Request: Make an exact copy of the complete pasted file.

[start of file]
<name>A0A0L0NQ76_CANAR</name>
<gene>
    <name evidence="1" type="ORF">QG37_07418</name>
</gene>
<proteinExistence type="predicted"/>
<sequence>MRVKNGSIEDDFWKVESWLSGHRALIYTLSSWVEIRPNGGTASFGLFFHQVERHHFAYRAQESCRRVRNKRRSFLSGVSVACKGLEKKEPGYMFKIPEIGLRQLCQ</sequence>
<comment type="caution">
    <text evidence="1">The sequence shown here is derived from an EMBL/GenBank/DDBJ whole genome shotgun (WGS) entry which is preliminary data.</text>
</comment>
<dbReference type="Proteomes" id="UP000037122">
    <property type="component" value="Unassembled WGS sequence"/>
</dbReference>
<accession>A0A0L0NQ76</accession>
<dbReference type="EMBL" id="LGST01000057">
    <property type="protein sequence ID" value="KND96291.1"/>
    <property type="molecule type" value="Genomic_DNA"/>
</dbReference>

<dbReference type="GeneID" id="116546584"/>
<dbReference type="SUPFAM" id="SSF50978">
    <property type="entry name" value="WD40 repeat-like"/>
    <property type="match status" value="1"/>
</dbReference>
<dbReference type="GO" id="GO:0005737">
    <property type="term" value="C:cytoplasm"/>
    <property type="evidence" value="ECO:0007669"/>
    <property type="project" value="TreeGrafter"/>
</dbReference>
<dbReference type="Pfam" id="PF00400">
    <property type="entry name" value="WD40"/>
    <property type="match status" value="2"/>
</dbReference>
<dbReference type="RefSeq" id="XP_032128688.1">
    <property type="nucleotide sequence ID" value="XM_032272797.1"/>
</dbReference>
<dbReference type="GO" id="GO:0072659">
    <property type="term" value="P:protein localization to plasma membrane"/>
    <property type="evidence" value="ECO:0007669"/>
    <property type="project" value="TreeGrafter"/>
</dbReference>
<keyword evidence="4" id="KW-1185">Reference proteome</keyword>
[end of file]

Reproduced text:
<name>A0A0L0NQ76_CANAR</name>
<gene>
    <name evidence="1" type="ORF">QG37_07418</name>
</gene>
<proteinExistence type="predicted"/>
<sequence>MRVKNGSIEDDFWKVESWLSGHRALIYTLSSWVEIRPNGGTASFGLFFHQVERHHFAYRAQESCRRVRNKRRSFLSGVSVACKGLEKKEPGYMFKIPEIGLRQLCQ</sequence>
<comment type="caution">
    <text evidence="1">The sequence shown here is derived from an EMBL/GenBank/DDBJ whole genome shotgun (WGS) entry which is preliminary data.</text>
</comment>
<dbReference type="Proteomes" id="UP000037122">
    <property type="component" value="Unassembled WGS sequence"/>
</dbReference>
<accession>A0A0L0NQ76</accession>
<dbReference type="EMBL" id="LGST01000057">
    <property type="protein sequence ID" value="KND96291.1"/>
    <property type="molecule type" value="Genomic_DNA"/>
</dbReference>

<dbReference type="GeneID" id="116546584"/>
<dbReference type="SUPFAM" id="SSF50978">
    <property type="entry name" value="WD40 repeat-like"/>
    <property type="match status" value="1"/>
</dbReference>
<dbReference type="GO" id="GO:0005737">
    <property type="term" value="C:cytoplasm"/>
    <property type="evidence" value="ECO:0007669"/>
    <property type="project" value="TreeGrafter"/>
</dbReference>
<dbReference type="Pfam" id="PF00400">
    <property type="entry name" value="WD40"/>
    <property type="match status" value="2"/>
</dbReference>
<dbReference type="RefSeq" id="XP_032128688.1">
    <property type="nucleotide sequence ID" value="XM_032272797.1"/>
</dbReference>
<dbReference type="GO" id="GO:0072659">
    <property type="term" value="P:protein localization to plasma membrane"/>
    <property type="evidence" value="ECO:0007669"/>
    <property type="project" value="TreeGrafter"/>
</dbReference>
<keyword evidence="4" id="KW-1185">Reference proteome</keyword>